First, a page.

Although New Orleans is located 100 miles inland, its tourism industry has nonetheless been impacted by the Gulf oil spill, according to Mayor Mitch Landrieu, who has sent a letter to BP leadership asking for a $75 million tourism grant, the City of New Orleans announced earlier this month.
The grant was requested over a three-year period to mitigate the long-term effects of the oil spill crisis on tourism, the largest contributor to the city's economy.
"The City of New Orleans is singular among American cities in that we have had to formulate and execute a recovery strategy from three major disasters — 9/11, Hurricane Katrina and now the Deepwater Horizon spill," Landrieu said in a statement. "As the largest economic driver in the city, the tourism industry has been the centerpiece of New Orleans' economic recovery efforts. In the same way that we organized the recovery of the tourism industry following Hurricanes Katrina and Rita, the current crisis in the Gulf makes it critical for us to step up again to save this essential economic resource. Convincing travelers that New Orleans is open for business is key to maintaining our base tourism economy."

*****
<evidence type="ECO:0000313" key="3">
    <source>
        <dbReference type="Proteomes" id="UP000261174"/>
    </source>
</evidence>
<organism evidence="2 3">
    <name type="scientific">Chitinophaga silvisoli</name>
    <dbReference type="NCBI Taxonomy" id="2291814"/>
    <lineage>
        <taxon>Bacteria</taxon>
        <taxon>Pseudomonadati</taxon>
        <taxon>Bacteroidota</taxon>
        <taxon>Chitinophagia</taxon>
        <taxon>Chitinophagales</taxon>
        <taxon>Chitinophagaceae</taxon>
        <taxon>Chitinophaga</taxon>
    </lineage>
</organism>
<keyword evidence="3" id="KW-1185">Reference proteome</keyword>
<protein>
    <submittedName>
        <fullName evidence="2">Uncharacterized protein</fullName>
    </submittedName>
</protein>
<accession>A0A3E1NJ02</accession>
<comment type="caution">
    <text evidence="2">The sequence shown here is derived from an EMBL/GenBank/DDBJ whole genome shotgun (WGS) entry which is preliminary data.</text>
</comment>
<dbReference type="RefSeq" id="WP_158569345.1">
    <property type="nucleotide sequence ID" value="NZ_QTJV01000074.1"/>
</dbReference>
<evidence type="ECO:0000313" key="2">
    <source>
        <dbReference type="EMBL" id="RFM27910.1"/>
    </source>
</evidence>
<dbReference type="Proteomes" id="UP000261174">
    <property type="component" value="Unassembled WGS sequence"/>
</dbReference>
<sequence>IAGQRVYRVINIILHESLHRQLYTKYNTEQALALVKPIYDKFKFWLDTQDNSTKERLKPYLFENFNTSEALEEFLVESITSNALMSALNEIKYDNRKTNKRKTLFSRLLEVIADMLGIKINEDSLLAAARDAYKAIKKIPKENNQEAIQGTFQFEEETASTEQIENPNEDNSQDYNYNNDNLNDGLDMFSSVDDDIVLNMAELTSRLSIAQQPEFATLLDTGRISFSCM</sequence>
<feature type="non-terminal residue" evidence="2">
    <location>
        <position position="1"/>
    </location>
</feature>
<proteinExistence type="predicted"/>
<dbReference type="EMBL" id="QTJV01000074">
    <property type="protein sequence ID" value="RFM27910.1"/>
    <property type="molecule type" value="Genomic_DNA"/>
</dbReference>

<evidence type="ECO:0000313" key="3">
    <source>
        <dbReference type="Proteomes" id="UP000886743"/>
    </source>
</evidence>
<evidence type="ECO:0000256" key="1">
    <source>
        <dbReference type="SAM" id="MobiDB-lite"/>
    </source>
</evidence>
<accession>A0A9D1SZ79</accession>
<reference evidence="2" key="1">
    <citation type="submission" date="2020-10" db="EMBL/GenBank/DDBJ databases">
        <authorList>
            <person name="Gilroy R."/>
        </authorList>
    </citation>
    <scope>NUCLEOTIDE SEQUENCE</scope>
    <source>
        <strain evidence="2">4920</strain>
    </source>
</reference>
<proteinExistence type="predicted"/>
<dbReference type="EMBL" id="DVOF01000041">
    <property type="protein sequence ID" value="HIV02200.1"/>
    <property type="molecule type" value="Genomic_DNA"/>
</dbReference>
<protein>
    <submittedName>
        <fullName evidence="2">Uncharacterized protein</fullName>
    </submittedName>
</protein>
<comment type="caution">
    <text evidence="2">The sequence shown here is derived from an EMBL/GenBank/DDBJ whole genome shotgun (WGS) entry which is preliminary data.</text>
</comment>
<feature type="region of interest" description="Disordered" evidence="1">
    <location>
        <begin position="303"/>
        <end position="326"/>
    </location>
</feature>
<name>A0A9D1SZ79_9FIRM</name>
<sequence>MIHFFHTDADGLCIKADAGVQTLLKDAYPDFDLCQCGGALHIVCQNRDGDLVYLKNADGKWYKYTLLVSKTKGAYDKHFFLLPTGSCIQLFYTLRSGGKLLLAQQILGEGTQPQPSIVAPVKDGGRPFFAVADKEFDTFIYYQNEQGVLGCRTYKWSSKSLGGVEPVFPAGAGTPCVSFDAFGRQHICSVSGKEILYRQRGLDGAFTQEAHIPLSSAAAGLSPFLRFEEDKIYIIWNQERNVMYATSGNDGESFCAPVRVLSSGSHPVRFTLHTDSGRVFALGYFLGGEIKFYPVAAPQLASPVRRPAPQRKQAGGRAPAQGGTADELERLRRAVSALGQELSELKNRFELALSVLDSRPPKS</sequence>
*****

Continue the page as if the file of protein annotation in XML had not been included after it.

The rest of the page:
As of April 2010, New Orleans had only returned to 75 percent of its pre-Katrina visitor levels, according to the mayor's office.
"The Gulf oil spill has the great potential to negatively impact the bit of progress we've made since Hurricane Katrina, and we must be prepared as a city to stand up our tourism and hospitality industry," Landrieu continued. "In doing so, we will preserve the city's reputation as a top destination and ensure that the livelihoods of those who are employed in making New Orleans the most authentic and culturally rich place it is today are protected."
Although it has not yet responded to Landrieu's request, BP already has given the State of Louisiana $15 million for tourism marketing — $5 million of which was allocated to New Orleans.
"We think we are going to get this money," New Orleans Convention and Visitors Bureau President and CEO Stephen Perry told CNN last week. "What is so critical is, if we get this, we can literally mitigate potentially billions of dollars of damage here."